Clerics, Student Bemoan Closure of Eritrea’s 117-Year-Old Italian School in Asmara

The Italian School of Asmara, a government-run international school in Eritrea’s capital, Asmara closed down recently.

Catholic Priests and a former student have bemoaned the closure of the Italian School of Asmara, a government-run international school in Eritrea’s capital, Asmara.

“One cannot imagine Asmara without the Italian school,” Fr. Joseph Zeracristos has been quoted as saying in a Monday, September 14 report.

Fr. Joseph, an Eritrean Vincentian Priest added in reference to the 117-year-old educational institution, “It is an important cultural center for the whole country, a fundamental point in the national school system.”

Established in 1903, the Italian School of Asmara is said to have been a “point of reference” for Italian children of settlers, Eritrean children as well as the children of mixed Italian-Eritrean couples.

The Italian government initially owned the school and operated it as a private institution, a structure that changed with the 2012 signing of an agreement between the Italian and Eritrean governments for a joint management system.


The closure of the school is said to have risen from various challenges, among them the failure by the Italian government to appoint its members to the institution's mixed technical commission as required by the 2012 agreement.

That the Italian government did not appoint members as required “greatly annoyed” the Eritrean authorities who had already appointed their members.

“Furthermore, in past years, under the last three governments, Italy has approved a series of measures that have, in fact, emptied the institution of Italian personnel, creating shortages regarding the staff,” according to Agenzia Fides’ September 14 report.

The March decision by the Italian headteacher to conduct distance learning amid COVID-19 pandemic without informing the Asmara regime is reportedly the final trigger that led the Eritrean officials to close the institution.

“This was enough to irritate the Eritrean executive that decided to permanently close the school, revoking the license and withdrawing from the bilateral technical agreement of 2012,” the September 14 report indicates.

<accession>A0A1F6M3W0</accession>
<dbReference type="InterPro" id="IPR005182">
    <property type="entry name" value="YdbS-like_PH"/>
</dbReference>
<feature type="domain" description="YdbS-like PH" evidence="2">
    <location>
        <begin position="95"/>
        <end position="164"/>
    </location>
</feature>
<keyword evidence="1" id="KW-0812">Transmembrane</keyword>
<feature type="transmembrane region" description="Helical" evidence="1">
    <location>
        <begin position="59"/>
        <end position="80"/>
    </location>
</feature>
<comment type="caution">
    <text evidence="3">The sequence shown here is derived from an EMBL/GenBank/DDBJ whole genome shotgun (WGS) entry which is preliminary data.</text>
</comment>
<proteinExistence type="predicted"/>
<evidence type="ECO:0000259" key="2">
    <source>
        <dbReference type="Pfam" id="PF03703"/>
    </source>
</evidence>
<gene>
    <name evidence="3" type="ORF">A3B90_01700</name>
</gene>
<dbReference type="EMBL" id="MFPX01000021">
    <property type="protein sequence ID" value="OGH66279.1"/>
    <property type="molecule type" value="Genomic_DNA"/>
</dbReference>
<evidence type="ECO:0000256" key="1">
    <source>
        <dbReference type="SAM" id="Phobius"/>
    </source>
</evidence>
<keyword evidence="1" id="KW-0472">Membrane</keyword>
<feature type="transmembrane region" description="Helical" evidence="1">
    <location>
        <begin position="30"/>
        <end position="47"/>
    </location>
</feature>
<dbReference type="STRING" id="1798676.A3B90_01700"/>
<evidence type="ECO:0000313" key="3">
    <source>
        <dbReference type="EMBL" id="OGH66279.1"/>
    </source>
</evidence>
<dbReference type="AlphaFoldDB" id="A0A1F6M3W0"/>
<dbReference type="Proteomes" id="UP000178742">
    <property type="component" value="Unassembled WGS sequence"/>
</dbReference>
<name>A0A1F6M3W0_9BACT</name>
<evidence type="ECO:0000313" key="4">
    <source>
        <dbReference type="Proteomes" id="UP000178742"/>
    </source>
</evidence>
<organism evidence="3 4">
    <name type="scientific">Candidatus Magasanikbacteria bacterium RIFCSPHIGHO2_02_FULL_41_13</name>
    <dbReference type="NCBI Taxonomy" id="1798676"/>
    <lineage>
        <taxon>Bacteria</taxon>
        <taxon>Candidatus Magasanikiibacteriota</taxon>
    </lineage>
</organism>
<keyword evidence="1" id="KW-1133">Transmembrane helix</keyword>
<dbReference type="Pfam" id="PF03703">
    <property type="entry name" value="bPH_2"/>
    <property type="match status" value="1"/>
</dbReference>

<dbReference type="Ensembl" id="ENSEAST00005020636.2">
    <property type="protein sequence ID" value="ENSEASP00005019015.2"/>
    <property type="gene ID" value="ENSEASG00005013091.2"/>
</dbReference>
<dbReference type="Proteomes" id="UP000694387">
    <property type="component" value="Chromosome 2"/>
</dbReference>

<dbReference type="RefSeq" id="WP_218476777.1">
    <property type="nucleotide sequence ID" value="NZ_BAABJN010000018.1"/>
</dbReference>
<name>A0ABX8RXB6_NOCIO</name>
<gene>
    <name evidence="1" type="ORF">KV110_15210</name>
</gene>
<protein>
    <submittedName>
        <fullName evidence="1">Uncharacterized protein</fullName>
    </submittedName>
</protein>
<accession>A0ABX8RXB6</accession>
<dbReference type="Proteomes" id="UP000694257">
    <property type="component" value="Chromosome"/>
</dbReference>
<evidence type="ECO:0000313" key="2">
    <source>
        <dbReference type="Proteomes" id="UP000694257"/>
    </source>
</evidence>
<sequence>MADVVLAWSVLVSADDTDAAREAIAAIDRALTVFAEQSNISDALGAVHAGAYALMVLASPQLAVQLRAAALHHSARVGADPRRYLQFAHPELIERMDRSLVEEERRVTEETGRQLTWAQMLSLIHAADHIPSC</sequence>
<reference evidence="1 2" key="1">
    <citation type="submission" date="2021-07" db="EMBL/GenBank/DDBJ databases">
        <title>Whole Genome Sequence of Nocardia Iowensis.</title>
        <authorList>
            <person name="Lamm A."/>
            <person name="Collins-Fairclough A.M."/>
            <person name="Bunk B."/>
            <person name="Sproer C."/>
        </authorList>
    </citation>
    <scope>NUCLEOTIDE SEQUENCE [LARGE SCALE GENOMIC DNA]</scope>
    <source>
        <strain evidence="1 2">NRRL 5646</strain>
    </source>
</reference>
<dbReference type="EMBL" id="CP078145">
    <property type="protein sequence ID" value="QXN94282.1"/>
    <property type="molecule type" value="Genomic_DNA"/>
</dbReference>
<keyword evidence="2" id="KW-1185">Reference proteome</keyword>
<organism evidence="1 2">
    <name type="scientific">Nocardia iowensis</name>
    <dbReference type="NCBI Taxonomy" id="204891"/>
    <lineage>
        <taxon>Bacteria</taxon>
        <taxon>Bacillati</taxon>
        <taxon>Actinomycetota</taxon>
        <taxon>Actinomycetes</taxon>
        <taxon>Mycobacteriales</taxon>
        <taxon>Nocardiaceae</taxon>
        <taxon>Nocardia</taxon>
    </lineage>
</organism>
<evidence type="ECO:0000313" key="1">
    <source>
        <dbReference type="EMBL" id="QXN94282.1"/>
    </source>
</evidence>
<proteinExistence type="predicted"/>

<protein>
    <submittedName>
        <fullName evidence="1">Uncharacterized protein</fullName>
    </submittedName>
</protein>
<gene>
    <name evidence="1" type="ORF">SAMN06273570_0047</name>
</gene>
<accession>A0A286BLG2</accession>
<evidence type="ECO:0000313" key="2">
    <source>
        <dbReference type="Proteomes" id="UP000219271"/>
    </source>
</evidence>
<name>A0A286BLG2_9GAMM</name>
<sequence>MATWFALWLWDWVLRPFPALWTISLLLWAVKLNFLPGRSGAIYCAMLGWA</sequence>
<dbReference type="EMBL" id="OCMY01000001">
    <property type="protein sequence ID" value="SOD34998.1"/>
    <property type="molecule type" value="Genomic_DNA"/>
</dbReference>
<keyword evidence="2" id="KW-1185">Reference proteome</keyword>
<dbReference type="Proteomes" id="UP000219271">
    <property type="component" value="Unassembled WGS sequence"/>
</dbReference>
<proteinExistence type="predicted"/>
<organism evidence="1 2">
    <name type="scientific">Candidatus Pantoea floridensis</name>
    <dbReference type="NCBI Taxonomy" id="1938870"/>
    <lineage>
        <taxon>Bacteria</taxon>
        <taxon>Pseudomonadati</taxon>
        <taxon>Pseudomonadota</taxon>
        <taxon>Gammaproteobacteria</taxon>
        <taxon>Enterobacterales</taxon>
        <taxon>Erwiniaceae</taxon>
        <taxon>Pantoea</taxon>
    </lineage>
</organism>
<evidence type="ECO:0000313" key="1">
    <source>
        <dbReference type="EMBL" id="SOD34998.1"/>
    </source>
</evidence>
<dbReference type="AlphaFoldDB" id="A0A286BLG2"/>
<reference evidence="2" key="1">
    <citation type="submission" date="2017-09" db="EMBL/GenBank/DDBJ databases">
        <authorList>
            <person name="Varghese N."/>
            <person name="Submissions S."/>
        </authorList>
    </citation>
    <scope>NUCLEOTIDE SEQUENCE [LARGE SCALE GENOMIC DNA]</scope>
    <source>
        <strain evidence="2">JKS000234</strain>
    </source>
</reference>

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However, in a September 13 interview with an Eritrean newspaper, Italian Senator Aldo Di Biagio said that it is the Italian government that closed the school out of its own initiative and without informing Eritrean officials.

The Italian Senator said that the Eritrean government acknowledged the closure decision and subsequently withdrew the license.

For Rosy, a former student at the institution that offered various school levels such nursery, elementary, middle, high school (scientific high school, accounting, surveyors, social sciences high school), the closure decision is saddening.

“We studied in Italian but, at the same time, we took lessons in Amharic and Tigrinya (the languages of Ethiopia and Eritrea). We were taught to look at reality with an intercultural perspective,” she has been quoted as saying in the report.

She adds, “Closing the Italian school in Asmara is therefore like turning a blind eye to the world. This choice impoverishes everyone: the Italians, who lose an important presence in the Horn of Africa, and the Eritreans, who in those classrooms learned to think with different eyes."


Diplomas issued at the institution are said to be recognized by both the Eritrean and Italian governments, making it easy for students to enroll in Italian universities without having to sit for entrance or language exams.

According to Rosy, surveyors and accountants from the school were “highly sought after” because they were recognized as having a “particularly serious and thorough preparation.”

 Their professionalism has helped Eritrea to grow, Rosy adds in the report.

"It is sad to know that the Italian school has been closed,” Fr. Mussie Zerai, an Eritrean priest from the Arch eparchy of Asmara has been quoted as saying in the September 14 report.

He adds, “For decades it represented a point of union between two cultures which, as a result of history (sometimes even tragic), met. Severing this bond means cutting an umbilical cord that united Italy and Eritrea.”

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Apart from the loss of the cultural bond between the two countries, Italy-based Fr. Mussie says the closure of the school will see a loss of a “privileged channel for training those boys and girls who will be the citizens of the future.”

“We hope that Rome and Asmara find an agreement so that the school can reopen,” Fr. Mussie says in the Agenzia Fides report.